Indianapolis, Politics, Pop Culture, Presidents

Watergate-The Indianapolis Connection.

Nixon

Original publish date:  June 29, 2012            Reissue date: June 27, 2019

Last week, I recounted the 40th anniversary of the Watergate break-in and fall from grace of the Richard Nixon administration. There are not many voices left to clarify the events and personalities from that sad affair today. However, we are fortunate that two of the most important figures from Watergate have reunited to share their recollections of the scandal from a four decade perspective. Bob Woodward and Carl Bernstein recently co-authored an article for the Washington Post discussing the Nixon White House and Watergate affair as seen through the haze of history.
To me, the most interesting aspect of the Woodward / Bernstein article was the clarification of the role played in the events leading up to Watergate by a young Indianapolis attorney named Thomas Charles Huston. A man I have known for over 30-years myself. A complicated, enigmatic man to say the least. Over those years, I belonged to a political items collecting organization with Mr. Huston and even worked for him for a couple years in the early 1990s. I politely stayed off the subject of the Nixon White House years myself, but over that time picked up interesting tidbits from his relatives and friends. More on that later.

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Carl Bernstein & Bob Woodward of the Washington Post.

To Woodward and Bernstein, the most amazing developments from the years since the Watergate scandal are the continuing revelations further proving President Nixon’s involvement in the whole affair. It must be remembered that the duo of young reporters were shunned by their peers, dismissed by colleagues and threatened by the Washington establishment and the government itself. If anything, the tapes proved that Nixon was involved in schemes and secret plans potentially far worse than the hotel break-in that brought him down.
Woodward and Bernstein discovered that Nixon’s first war was against the anti-Vietnam War movement., which he considered subversive and detrimental to the war effort in Southeast Asia. In 1970, the President approved the top-secret “Huston Plan”, authorizing the CIA, the FBI and military intelligence units to identify any and all individuals identified as “domestic security threats”, in short, all those considered unfriendly to the Nixon administration.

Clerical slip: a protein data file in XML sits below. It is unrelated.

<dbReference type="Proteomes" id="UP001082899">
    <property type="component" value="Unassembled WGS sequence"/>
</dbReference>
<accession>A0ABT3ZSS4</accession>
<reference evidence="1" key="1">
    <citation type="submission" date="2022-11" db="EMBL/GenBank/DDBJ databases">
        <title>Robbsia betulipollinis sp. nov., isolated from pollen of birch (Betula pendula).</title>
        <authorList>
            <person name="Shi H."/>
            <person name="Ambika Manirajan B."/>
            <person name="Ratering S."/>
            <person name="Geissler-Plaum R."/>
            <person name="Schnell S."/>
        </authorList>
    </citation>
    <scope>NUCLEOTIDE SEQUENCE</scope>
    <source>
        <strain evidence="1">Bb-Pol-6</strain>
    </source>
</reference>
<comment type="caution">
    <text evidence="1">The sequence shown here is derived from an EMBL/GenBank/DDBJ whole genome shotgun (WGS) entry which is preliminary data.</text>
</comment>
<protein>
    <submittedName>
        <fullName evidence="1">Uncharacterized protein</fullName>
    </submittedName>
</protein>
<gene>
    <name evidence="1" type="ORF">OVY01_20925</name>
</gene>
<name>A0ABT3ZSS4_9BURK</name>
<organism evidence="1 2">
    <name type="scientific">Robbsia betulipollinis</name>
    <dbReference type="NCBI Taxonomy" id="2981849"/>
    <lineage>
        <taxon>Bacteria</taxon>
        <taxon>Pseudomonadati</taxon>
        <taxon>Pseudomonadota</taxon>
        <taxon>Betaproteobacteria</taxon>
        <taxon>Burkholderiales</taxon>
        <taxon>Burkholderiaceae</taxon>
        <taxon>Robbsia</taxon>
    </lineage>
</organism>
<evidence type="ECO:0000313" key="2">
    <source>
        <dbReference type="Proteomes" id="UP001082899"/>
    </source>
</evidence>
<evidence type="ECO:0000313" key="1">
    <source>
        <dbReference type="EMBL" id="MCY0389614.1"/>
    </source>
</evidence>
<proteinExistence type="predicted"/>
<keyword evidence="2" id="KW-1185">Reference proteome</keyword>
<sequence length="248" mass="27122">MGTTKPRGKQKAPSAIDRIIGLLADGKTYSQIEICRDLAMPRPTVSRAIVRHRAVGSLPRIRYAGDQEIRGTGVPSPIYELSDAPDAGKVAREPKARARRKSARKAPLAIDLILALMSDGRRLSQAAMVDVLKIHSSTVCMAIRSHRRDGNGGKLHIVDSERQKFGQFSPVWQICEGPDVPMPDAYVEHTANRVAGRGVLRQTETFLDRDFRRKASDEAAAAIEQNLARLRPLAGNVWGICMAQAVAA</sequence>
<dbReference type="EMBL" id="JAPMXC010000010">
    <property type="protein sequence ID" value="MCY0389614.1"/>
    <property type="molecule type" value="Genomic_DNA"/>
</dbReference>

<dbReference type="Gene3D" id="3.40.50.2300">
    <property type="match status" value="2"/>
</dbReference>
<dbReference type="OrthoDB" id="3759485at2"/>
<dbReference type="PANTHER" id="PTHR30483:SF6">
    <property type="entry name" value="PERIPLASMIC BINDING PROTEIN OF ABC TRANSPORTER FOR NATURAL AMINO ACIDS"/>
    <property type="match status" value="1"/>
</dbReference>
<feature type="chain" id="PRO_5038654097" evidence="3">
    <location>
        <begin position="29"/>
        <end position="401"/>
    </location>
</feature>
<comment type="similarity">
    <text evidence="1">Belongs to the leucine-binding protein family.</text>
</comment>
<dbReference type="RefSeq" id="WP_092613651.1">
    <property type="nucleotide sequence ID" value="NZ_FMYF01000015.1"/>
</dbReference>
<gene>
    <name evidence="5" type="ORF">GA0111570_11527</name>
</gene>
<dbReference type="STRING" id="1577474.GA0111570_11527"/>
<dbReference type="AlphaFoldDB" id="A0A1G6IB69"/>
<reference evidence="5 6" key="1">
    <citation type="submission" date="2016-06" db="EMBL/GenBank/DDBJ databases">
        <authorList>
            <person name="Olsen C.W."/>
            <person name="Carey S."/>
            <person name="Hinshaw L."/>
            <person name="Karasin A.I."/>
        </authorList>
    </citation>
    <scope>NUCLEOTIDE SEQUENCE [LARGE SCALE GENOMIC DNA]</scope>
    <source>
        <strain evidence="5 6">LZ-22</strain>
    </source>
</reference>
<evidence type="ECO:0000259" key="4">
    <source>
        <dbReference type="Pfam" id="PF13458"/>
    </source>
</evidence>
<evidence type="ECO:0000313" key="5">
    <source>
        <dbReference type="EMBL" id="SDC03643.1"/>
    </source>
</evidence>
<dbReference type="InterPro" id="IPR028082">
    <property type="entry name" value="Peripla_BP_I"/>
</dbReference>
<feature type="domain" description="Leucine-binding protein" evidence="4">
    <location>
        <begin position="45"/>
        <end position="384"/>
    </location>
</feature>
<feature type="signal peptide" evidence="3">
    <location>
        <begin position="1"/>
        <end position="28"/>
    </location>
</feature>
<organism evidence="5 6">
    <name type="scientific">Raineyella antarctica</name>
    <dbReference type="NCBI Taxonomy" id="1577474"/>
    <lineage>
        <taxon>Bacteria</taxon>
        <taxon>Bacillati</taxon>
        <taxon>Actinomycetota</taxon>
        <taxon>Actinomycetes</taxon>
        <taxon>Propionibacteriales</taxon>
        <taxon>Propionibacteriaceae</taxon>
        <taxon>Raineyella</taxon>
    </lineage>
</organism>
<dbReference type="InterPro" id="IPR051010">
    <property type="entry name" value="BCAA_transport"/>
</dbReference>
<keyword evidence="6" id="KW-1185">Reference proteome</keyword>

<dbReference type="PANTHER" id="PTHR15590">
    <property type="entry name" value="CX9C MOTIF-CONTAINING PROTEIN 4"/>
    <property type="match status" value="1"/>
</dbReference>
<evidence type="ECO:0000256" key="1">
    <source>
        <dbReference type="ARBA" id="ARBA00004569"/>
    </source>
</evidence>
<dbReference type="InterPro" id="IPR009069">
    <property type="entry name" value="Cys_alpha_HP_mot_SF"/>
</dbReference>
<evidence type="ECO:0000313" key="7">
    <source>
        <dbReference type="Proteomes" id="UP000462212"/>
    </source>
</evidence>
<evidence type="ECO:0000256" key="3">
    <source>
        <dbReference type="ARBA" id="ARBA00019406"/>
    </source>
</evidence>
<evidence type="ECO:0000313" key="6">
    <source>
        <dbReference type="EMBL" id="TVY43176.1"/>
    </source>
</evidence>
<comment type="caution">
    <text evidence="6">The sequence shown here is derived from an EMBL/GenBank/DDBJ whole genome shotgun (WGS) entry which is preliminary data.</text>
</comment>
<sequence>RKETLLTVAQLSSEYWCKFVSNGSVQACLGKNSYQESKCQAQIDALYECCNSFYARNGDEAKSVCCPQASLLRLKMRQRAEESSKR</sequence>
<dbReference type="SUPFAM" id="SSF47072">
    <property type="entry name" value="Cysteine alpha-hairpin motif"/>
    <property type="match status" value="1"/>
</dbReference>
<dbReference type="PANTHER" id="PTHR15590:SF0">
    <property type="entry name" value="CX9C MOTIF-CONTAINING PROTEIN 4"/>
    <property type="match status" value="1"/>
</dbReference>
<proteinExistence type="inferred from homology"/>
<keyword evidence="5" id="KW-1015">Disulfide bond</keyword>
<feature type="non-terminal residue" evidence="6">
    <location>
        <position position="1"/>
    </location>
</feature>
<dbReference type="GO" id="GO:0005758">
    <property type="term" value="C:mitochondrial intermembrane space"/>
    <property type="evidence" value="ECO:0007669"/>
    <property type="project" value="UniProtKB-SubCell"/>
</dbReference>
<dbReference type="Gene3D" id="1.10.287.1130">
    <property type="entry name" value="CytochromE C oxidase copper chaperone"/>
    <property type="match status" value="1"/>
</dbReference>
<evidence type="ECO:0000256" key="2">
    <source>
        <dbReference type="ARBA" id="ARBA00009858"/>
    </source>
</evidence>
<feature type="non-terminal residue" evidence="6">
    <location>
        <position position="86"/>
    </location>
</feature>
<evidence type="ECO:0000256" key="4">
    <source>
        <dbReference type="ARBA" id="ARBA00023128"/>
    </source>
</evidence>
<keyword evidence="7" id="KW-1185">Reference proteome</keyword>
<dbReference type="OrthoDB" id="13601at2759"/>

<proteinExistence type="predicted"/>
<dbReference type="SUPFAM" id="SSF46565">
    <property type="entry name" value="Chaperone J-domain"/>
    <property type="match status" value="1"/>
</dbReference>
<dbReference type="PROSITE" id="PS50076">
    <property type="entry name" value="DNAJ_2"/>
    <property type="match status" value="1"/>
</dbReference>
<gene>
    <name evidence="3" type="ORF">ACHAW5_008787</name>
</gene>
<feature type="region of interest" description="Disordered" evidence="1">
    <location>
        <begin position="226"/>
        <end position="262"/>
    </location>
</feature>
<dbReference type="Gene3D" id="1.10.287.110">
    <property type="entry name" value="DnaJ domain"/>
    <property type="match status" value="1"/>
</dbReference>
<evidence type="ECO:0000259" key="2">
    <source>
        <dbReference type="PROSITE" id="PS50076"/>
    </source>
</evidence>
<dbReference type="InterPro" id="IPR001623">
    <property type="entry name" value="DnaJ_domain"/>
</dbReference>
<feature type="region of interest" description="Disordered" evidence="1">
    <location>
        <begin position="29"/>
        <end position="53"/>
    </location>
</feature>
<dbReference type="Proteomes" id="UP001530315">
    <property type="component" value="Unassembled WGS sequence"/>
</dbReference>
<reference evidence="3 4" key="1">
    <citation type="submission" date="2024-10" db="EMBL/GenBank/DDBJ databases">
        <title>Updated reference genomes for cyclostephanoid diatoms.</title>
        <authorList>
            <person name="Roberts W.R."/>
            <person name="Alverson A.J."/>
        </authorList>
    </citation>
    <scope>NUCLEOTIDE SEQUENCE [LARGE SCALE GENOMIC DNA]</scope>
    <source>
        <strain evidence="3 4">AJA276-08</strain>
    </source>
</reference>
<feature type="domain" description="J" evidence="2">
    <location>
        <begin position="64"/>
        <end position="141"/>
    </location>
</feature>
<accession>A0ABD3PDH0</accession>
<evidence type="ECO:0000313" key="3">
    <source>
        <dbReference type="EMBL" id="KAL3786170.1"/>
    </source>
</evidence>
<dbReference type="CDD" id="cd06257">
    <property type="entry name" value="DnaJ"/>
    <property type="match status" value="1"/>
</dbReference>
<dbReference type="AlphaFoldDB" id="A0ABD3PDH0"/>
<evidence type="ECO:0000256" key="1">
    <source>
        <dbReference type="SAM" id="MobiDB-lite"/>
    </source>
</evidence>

z watergate_news_4Tom Huston (derisively called “Secret Agent X-5” behind his back by some White House officials), the White House aide who devised the plan, was a young right-wing lawyer who had been hired as an assistant to White House speech writer Patrick Buchanan. Huston graduated from Indiana University in 1966 and from 1967 to 1969, served as an officer in the United States Army assigned to the Defense Intelligence Agency and was associate counsel to the president of the United States from 1969-1971.His only qualifications for his White House position were political – he had been president of the Young Americans for Freedom, a conservative campus organization nationwide.
The Huston Plan was a 43-page report and outline of proposed security operations unknown by all but the most intimate Nixon White House insiders until it came to light during the 1973 Watergate hearings. The radical plan was born from President Richard Nixon’s desire to better coordinate domestic intelligence information gathering about ‘left-wing radicals’ and the anti-war movement in general. The plan was based on the assumption that, as Nixon said, “hundreds, perhaps thousands, of Americans—mostly under 30—are determined to destroy our society.” It called for intercepting mail, wire-tapping, covertly photographing and video-taping of administration “enemies” and lifting restrictions on “surreptitious entry”, in plainer speak, break-ins and “black bag jobs.” At one time it also called for the creation of camps in Western states where anti-war protesters would be detained. Huston’s Top Secret memo warns that parts of the plan are “clearly illegal.”